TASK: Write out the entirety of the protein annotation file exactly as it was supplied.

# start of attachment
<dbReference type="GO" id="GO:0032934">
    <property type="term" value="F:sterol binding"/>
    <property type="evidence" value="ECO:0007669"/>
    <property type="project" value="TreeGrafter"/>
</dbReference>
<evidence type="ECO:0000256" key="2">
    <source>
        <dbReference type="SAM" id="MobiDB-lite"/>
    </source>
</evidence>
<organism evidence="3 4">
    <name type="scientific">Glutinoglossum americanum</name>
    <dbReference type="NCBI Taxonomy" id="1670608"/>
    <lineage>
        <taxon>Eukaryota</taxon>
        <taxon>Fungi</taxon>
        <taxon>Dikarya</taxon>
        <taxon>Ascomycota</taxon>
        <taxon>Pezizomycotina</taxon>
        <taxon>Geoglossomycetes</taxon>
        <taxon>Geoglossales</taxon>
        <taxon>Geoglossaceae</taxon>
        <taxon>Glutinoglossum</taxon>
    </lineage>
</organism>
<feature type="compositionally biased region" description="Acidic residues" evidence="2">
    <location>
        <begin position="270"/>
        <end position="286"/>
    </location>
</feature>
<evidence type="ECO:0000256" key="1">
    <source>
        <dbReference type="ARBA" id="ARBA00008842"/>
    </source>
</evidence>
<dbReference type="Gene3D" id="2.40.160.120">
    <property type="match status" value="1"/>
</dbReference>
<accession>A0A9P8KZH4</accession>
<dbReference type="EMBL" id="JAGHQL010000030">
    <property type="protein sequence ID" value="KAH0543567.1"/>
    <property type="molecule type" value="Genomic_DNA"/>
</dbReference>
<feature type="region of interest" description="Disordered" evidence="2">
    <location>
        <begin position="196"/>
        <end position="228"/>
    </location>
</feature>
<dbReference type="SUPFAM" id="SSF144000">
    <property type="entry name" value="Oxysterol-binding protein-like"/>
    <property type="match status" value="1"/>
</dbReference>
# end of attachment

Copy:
<dbReference type="GO" id="GO:0032934">
    <property type="term" value="F:sterol binding"/>
    <property type="evidence" value="ECO:0007669"/>
    <property type="project" value="TreeGrafter"/>
</dbReference>
<evidence type="ECO:0000256" key="2">
    <source>
        <dbReference type="SAM" id="MobiDB-lite"/>
    </source>
</evidence>
<organism evidence="3 4">
    <name type="scientific">Glutinoglossum americanum</name>
    <dbReference type="NCBI Taxonomy" id="1670608"/>
    <lineage>
        <taxon>Eukaryota</taxon>
        <taxon>Fungi</taxon>
        <taxon>Dikarya</taxon>
        <taxon>Ascomycota</taxon>
        <taxon>Pezizomycotina</taxon>
        <taxon>Geoglossomycetes</taxon>
        <taxon>Geoglossales</taxon>
        <taxon>Geoglossaceae</taxon>
        <taxon>Glutinoglossum</taxon>
    </lineage>
</organism>
<feature type="compositionally biased region" description="Acidic residues" evidence="2">
    <location>
        <begin position="270"/>
        <end position="286"/>
    </location>
</feature>
<evidence type="ECO:0000256" key="1">
    <source>
        <dbReference type="ARBA" id="ARBA00008842"/>
    </source>
</evidence>
<dbReference type="Gene3D" id="2.40.160.120">
    <property type="match status" value="1"/>
</dbReference>
<accession>A0A9P8KZH4</accession>
<dbReference type="EMBL" id="JAGHQL010000030">
    <property type="protein sequence ID" value="KAH0543567.1"/>
    <property type="molecule type" value="Genomic_DNA"/>
</dbReference>
<feature type="region of interest" description="Disordered" evidence="2">
    <location>
        <begin position="196"/>
        <end position="228"/>
    </location>
</feature>
<dbReference type="SUPFAM" id="SSF144000">
    <property type="entry name" value="Oxysterol-binding protein-like"/>
    <property type="match status" value="1"/>
</dbReference>